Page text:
The issues surrounding mandatory treatments have become a topic for debate considering COVID-19 vaccine mandates for healthcare workers. The message to healthcare professionals in some settings and facilities was clear; comply with mandatory vaccination or face possible termination. Many healthcare professionals followed the vaccination mandate regarding it as part of their responsibility to protect society. Ethically, it was a decision to put the welfare of others above their self-interests. In this context, many healthcare workers who were dubious about the efficiency of the vaccine still decided to get it (Myers et al., 2023).
However, the validity and effectiveness of mandatory COVID-19 vaccines have been questioned. Some saw mandatory vaccine policies to be scientifically problematic. Arguments supporting this position included diminishing efficacy against infection and transmission at 12-16 weeks post-vaccination. Data also supported that once infected, vaccinated and unvaccinated persons transmitted the virus to others at comparable rates. It was also posited that a blanket mandate policy did not consider the significant risk variance across populations. The underlying concern was that vaccine mandates would infringe on human rights, erode public trust in the healthcare system, and negatively impact vaccine confidence (Bardosh et al., 2022).
Another area where ethical questions arise is compulsory treatments for mental health disorders. Compulsory outpatient treatment in mental health (COT), also called community treatment order, poses substantial ethical questions. It occurs globally in more than 75 jurisdictions; however, the evidence regarding COT's effectiveness is unclear (Martinho et al., 2022).
In the United States, many cities have created new policies to combat homelessness, serious mental illnesses, and substance use disorders. A proposal central to most of these policies is involuntary treatment. In November 2022, the mayor of New York City announced a proposal to employ mental health regulations to enable involuntary treatment when individuals are incapable of caring for themselves or when their behaviors pose a danger to others. Similar proposals have been approved in California and Oregon. Court-mandated treatments can incorporate therapeutic interventions, medication management either in a facility or on an outpatient basis, assistance from social workers, and housing referrals (Drabaik, 2023).
In Portland, Oregon, the base cause of homelessness is the high cost of accommodation and financial difficulties. Only one in three persons who are homeless in Portland state that they have a psychiatric illness, substance use disorder, or both. However, combining one or both of these disorders and homelessness has resulted in numerous public tragedies. Examples of these include persons with schizophrenia freezing to death on city streets. Homeless persons have given birth to premature infants that do not survive the ordeal. Research findings show that homeless people in Portland die thirty years earlier than the average adult in this country.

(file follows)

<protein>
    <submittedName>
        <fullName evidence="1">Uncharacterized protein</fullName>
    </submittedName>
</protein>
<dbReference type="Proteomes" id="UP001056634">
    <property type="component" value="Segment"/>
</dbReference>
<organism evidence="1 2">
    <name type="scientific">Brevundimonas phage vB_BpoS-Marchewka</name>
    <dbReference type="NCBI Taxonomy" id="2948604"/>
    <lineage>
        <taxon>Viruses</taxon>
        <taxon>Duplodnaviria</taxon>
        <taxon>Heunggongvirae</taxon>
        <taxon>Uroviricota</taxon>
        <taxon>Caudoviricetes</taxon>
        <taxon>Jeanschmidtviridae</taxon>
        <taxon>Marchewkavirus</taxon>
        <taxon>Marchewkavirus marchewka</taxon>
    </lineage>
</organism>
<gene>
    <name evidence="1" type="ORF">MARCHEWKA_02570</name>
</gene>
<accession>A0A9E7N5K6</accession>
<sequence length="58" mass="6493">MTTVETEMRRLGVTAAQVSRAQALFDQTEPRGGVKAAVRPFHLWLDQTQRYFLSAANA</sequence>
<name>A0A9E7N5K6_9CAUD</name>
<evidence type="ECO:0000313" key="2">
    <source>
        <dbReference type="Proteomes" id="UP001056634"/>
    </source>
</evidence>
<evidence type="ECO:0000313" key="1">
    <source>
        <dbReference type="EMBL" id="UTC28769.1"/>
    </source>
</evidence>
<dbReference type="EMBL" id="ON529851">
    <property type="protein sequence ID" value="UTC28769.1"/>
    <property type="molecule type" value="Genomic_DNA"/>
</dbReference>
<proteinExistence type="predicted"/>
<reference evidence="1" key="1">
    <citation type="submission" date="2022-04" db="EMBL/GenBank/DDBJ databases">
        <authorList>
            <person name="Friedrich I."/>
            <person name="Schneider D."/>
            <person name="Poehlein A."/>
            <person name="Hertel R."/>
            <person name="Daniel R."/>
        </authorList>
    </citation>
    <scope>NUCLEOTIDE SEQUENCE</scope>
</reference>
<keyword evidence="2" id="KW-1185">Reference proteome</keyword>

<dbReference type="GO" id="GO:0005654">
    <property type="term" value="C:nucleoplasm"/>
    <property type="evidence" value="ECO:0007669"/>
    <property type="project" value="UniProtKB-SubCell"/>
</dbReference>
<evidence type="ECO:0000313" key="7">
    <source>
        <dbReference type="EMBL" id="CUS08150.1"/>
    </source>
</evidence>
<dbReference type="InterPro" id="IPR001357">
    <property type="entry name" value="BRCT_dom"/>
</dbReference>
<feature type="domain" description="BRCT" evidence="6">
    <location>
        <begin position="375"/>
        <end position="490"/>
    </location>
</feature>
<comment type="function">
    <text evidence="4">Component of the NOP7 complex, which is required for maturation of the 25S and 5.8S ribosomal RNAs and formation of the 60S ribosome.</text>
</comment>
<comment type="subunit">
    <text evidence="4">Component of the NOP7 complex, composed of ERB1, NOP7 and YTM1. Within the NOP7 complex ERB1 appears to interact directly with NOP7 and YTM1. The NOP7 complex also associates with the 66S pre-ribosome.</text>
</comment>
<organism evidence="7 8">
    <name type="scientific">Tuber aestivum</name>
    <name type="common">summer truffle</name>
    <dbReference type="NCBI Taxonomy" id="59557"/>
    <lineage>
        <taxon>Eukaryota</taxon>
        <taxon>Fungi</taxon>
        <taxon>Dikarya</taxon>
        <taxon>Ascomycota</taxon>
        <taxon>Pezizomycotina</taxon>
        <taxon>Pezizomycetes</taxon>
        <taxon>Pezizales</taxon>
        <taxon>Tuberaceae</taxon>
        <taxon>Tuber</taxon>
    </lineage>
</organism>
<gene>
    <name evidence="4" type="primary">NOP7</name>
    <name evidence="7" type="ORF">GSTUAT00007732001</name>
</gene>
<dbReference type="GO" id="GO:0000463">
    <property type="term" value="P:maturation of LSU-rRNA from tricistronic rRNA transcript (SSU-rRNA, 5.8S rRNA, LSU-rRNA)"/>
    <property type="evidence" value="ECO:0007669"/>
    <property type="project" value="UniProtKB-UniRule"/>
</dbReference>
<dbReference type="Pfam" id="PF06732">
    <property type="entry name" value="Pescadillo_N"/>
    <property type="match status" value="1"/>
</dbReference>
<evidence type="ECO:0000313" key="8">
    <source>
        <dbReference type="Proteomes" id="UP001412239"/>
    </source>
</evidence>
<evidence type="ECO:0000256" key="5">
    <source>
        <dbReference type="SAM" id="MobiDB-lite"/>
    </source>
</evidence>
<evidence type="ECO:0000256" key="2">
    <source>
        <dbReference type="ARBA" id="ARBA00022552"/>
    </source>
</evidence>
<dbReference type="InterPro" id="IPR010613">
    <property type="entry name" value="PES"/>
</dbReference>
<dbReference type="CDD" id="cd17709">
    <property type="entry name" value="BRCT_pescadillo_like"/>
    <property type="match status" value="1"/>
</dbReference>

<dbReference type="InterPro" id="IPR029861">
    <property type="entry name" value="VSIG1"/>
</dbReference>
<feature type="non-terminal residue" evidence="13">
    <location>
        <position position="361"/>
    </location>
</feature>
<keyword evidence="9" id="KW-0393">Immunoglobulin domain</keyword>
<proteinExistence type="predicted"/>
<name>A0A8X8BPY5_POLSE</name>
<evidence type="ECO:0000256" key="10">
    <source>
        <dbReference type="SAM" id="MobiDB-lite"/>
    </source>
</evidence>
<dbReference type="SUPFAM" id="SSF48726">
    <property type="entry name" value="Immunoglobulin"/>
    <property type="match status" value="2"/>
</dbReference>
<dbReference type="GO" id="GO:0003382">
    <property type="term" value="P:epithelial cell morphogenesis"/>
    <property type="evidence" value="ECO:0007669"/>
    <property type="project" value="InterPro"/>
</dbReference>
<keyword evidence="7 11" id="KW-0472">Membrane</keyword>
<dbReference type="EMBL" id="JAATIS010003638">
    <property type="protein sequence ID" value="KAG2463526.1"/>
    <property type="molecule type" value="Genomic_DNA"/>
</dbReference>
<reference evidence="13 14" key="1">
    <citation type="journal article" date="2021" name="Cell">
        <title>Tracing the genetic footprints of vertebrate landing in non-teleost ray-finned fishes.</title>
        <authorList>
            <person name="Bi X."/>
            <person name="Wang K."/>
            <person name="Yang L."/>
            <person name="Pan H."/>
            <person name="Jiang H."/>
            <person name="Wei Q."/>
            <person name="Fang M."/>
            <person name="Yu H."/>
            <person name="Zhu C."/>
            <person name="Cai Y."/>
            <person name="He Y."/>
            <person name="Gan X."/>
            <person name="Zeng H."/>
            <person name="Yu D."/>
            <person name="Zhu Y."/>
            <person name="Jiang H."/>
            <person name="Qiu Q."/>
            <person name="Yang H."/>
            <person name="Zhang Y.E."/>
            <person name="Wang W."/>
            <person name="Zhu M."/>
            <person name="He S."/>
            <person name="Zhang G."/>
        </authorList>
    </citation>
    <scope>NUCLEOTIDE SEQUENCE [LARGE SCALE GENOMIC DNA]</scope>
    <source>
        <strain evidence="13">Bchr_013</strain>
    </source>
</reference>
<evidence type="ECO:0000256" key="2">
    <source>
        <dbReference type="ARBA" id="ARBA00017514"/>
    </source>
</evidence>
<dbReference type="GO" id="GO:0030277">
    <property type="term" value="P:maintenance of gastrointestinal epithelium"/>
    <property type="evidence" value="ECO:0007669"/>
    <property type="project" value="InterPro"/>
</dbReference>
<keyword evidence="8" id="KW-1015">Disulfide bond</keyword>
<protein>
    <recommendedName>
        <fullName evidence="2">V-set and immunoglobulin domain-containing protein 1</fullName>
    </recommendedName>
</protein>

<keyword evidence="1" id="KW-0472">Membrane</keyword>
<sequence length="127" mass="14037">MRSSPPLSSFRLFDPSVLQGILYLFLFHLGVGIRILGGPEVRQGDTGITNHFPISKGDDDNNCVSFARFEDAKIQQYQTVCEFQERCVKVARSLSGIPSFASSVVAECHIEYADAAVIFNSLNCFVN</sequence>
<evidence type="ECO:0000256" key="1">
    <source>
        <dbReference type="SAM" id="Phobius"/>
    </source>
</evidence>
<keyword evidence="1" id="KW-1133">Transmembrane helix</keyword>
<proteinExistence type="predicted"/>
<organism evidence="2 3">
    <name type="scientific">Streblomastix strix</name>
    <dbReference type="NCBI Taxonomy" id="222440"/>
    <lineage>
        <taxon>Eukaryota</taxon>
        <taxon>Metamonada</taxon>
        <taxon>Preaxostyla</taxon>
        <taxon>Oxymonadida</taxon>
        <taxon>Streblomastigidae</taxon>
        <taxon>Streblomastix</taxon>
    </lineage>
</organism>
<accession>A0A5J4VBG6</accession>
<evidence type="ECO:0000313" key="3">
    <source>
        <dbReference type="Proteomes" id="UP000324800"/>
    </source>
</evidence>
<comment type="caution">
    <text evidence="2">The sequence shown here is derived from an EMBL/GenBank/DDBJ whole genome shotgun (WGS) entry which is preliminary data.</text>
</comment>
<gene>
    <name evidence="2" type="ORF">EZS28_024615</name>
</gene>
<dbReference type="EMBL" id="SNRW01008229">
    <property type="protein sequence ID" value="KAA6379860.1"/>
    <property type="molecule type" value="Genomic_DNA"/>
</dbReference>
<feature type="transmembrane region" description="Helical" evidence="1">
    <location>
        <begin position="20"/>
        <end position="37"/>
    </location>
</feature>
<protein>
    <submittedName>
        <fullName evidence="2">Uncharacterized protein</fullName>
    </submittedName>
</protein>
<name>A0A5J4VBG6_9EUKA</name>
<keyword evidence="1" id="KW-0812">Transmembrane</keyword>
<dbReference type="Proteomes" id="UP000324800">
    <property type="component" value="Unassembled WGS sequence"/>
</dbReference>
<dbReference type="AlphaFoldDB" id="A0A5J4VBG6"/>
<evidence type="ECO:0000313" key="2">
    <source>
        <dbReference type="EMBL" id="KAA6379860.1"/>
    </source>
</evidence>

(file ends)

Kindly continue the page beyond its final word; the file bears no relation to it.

Civil commitment is not a new concept; it has existed for decades. But it has recently gained attention as a means of tackling the juncture of homelessness, psychiatric illness, and substance use disorder. Two theories are invoked as the foundation for laws that permit civil commitment. The first is the principle of 'parens patriare,' a Latin expression that translates as 'parent of the nation'; this principle asserts that states have a legal and ethical duty to step forward and assist vulnerable persons who cannot care for themselves. The second legal premise used is that states have an obligation to enact and apply laws to maintain public health and safety, which can be adversely impacted by homelessness (Drabaik, 2023)
States differ in the content of their civil commitment laws. Since these laws provide a civil process for courts to supervise treating persons with serious mental illness or substance use disorders, they do not criminalize homelessness or employ punitive measures. While 'homelessness' is an all-inclusive descriptor, this population includes several sub-groups with varying needs. But the most noticed group is the chronically homeless lacking shelter, with the highest incidence of untreated mental illness and serious substance use disorders. A study conducted in California that looked at 64,000 persons within fifteen states who were homeless discovered that 78% of unsheltered homeless persons had a mental illness, and 75% suffered from a substance use disorder. 50% of those surveyed had both diagnoses. Healthcare providers know that psychiatric illness and substance use disorders play a role in homelessness and worsen the problem. The impetus for changing the civil commitment law in Oregon is to give physicians more flexibility in requiring treatment for patients who are too ill to recognize their need for care. The case put forward is that persons left without treatment for psychiatric illness and substance use disorders are caught in an endless cycle between life on the streets, county jails, and state mental hospitals (Drabaik, 2023).